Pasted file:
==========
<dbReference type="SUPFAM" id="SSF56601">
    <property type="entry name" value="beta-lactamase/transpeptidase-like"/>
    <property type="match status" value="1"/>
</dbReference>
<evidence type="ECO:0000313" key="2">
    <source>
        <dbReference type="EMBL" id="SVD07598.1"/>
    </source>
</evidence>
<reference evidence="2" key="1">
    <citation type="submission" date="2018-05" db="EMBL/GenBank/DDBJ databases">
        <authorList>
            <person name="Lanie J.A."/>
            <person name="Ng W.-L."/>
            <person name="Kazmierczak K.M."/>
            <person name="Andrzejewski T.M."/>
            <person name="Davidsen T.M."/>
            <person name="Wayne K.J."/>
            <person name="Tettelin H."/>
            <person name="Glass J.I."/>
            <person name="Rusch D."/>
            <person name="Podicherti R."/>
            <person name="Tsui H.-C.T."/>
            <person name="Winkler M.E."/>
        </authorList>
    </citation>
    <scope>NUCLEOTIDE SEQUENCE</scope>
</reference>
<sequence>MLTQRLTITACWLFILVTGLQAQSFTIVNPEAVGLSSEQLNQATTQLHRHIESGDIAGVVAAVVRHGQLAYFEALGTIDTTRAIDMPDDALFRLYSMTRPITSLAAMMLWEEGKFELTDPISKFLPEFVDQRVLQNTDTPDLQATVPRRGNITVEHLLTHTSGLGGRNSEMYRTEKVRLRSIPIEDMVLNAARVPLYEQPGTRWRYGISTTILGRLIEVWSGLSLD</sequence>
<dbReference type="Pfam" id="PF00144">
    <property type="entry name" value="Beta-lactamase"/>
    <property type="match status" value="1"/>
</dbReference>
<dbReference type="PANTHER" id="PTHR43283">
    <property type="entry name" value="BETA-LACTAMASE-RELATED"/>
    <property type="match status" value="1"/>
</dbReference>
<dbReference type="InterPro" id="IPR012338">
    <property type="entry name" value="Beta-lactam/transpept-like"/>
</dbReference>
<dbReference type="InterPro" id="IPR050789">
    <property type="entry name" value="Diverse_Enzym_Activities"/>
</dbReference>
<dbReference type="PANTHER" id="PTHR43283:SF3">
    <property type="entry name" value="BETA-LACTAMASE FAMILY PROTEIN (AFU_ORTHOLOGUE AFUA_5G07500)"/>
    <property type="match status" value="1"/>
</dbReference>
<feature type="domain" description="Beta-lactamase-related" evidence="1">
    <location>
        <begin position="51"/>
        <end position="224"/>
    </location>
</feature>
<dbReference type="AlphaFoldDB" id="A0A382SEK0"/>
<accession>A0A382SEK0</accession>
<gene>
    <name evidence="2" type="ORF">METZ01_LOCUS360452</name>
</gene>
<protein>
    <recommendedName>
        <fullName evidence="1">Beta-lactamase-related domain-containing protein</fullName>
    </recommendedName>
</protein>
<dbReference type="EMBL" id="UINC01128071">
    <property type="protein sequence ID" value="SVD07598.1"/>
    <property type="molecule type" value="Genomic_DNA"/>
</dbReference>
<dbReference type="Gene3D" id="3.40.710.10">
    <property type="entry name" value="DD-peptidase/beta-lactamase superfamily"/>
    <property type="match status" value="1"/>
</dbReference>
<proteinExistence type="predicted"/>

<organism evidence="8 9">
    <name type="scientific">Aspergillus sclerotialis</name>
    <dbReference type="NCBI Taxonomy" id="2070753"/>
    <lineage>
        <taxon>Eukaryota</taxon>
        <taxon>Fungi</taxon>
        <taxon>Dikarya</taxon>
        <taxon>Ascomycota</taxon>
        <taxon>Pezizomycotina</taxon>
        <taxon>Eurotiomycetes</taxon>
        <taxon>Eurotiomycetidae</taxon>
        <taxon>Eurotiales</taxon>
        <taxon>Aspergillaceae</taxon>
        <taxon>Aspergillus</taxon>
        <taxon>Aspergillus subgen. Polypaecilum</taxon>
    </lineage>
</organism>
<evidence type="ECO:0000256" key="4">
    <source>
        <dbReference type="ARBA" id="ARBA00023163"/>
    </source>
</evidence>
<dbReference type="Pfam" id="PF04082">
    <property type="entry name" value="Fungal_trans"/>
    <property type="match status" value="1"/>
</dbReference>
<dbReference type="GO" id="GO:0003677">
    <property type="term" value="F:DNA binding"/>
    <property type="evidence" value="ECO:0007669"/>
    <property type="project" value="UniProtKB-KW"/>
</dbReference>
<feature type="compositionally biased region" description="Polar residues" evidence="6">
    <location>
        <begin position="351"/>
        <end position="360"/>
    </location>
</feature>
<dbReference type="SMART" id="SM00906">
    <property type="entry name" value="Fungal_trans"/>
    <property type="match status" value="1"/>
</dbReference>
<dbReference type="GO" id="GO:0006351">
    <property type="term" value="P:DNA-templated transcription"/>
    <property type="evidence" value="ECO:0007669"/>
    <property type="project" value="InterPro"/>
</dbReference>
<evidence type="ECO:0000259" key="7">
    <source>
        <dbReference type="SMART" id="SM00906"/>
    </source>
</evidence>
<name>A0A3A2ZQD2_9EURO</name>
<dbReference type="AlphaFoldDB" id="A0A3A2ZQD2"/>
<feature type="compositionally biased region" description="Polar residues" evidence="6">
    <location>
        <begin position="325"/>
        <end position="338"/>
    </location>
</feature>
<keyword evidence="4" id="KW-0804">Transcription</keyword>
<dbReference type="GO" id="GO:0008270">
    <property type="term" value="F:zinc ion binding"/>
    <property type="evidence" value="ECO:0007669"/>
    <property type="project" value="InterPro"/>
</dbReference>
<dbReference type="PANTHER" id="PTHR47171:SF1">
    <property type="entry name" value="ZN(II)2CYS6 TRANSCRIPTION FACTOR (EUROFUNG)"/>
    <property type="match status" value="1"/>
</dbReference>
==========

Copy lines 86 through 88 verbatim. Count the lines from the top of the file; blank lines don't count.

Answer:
        <taxon>Aspergillus</taxon>
        <taxon>Aspergillus subgen. Polypaecilum</taxon>
    </lineage>